£9.95 cass, joystick
O Incredibly absorbing, addictive, original arcade-adventure
175-screen playing area with atmospheric graphics,
Moving platforms, magic whip, controllable torch,
gongs, pools, invisibility, etc
the cassette reaches the end and loading nears completion,
you say to yourself 'I wonder if Ultimate have done
it again?'. Once the game has finally loaded and you've
pressed the fire button to start, your heart sinks and
you think: 'They haven't -- it's Karnath revisited'.
they have and it isn't. You soon find that getting out
of the first location isn't quite so simple as you initially
thought. When, hours later, you've fully explored and
sussed the first few levels, you realise that Entombed
is one of the most original and entertaining aardvarks
(arcade-adventures) ever to hit the 64 (or any other
machine, come to think of it).
game retains the character of Sir Arthur Pendragon and
some of the graphics from Staff of Karnath, but
any similarities stop there. Whereas Karnath
was relatively small, Entombed is large and complex
-- the total playing area is some 175 screens in size.
Whereas Karnath included puzzles made difficult
purely by being obscure, the puzzles in Entombed
have logical and sometimes spectacular solutions. Indeed,
the kick you'll get from sussing parts of this game
is about as great as any computer game will ever give
action is set in an ancient Egyptian tomb, from which
Sir Arthur must escape. It has the same basic appearance
as Karnath, except that everything has an Egyptian
flavour. Highly detailed and authentic 3D background
scenery adorns every location -- complete with some
excellent hieroglyphics which lend an incredible atmosphere
to the game. The sprites used, unfortunately, are of
the same quality as Karnath, ie fairly large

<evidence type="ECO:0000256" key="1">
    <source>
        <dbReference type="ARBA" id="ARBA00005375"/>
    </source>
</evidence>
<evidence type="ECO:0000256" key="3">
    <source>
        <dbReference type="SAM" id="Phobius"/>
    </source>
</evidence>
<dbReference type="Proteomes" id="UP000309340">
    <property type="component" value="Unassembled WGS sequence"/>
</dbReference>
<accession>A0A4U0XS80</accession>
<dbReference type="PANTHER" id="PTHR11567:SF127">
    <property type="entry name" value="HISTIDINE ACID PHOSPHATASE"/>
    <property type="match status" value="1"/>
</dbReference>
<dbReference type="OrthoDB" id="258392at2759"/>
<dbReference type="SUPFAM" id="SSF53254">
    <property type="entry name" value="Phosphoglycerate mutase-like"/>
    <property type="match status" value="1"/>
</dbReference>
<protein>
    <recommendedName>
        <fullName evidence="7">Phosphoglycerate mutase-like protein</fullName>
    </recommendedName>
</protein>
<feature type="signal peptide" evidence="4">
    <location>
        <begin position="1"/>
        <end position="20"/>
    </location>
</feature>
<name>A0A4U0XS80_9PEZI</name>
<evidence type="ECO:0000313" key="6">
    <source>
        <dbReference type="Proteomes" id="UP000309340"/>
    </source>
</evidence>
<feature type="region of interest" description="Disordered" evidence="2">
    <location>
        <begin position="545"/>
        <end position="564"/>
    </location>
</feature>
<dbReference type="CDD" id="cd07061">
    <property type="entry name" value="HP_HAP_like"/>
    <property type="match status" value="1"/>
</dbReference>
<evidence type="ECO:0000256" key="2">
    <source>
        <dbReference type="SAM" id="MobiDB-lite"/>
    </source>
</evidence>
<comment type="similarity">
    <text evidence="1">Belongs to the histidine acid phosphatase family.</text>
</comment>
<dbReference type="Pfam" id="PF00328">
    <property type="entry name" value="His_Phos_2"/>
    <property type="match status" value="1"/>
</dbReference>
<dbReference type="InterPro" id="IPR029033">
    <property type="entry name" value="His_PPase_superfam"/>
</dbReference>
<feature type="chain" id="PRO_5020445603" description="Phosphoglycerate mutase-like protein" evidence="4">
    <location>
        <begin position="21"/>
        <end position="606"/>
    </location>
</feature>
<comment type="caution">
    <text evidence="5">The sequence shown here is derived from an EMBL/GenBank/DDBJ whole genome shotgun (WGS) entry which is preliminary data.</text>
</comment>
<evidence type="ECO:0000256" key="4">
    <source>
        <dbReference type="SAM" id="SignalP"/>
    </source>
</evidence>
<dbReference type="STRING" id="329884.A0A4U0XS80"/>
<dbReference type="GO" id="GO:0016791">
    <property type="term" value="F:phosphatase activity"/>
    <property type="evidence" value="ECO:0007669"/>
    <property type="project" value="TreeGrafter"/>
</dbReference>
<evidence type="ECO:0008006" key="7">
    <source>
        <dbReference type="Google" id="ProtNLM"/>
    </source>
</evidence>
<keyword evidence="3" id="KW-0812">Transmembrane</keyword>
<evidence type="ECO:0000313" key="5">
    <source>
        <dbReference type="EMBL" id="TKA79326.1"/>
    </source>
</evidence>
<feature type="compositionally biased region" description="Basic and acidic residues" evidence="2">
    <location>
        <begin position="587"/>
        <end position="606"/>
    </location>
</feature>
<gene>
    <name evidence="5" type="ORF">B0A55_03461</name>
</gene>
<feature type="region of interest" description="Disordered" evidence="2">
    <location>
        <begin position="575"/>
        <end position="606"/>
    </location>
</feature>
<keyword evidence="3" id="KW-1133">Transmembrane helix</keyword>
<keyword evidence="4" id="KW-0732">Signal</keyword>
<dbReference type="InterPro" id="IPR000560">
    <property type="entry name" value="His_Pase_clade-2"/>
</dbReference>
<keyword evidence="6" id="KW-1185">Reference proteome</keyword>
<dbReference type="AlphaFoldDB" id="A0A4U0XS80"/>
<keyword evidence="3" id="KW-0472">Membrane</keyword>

and crude, but with some great animation -- just watch
Sir Arthur jump!
green bird has got to be the key to this
puzzling room, but isn't the glowing egg it
carries dangerous . . .?
tomb has several levels, each composed of a network
of corridors and antechambers, the corridors having
many turnings and dead ends. Various nasties frequent
the corridors and devious puzzles lie within the chambers.
While in the corridors, Sir Arthur can breathe freely.
When in one of the chambers on the other hand, there
is a limited supply of air to breathe and this is indicated
by a percentage displayed on screen. Should he stay
in one room for too long and the air percentage should
reach zero, then one complete life will be lost (you
start with five).
Contact with any form of nasty will deplete one of your
lives by a certain amount. Each life starts off displayed
as white, and this gets gradually darker until the life
is lost. Needless to say, once all five lives are lost
the game is over. However, every fifth crow which flies
overhead carries life-giving 'ankh', which you may be
able to jump and grab.
3D viewpoint is the same as that in Karnath:
a sort of cut away side-on view of a location is shown.
As before, when moving left or right the screen scrolls
smoothly in the same direction, to follow the action.
It's also possible to move 'in' and 'out' of the screen
as in Karnath, except this time a slightly different
approach is used: When you're in a left/right corridor
and you move into one of the passages visible, going
into or out of the screen, the viewpoint flicks round
by 90 degrees. So, instead of showing a view of you
walking into the screen, you are shown moving across
the screen again, with the passage you just left now
at right-angles to the screen.
shuffling of viewpoints can prove difficult to get to
grips with at first, and makes mapping awkward. But
needless to say, as with most aardvarks, without a map
you're liable to become hopelessly lost (which is why
we're printing ours overleaf.)
Arthur is controlled in the same manner as before --
with the joystick plus occasional use of the space-bar
-- only this time there are no spells used to perform
functions such as fighting and moving things. Instead,
the space-bar is used to select one of three actions:
jump, use the magical whip, or use the torch. Pressing
the fire button will then perform the action currently
displayed, although the latter two can be used only
after you've found the relevant equipment. The whip
is easily found on the first level, but the torch isn't
quite so easy to get (sorry, no clues).
are a number of objects to be found within the chambers,
should you solve the puzzles surrounding them. All of
these are useful, if only to help you obtain other,
more important objects. It's a very long sequence of
events before you find the object you need to escape
the tomb and end the game.
of the chambers are tough to crack and so some helpful
clues are provided throughout the game. These clues
come in the form of cryptic hints on scrolls and aren't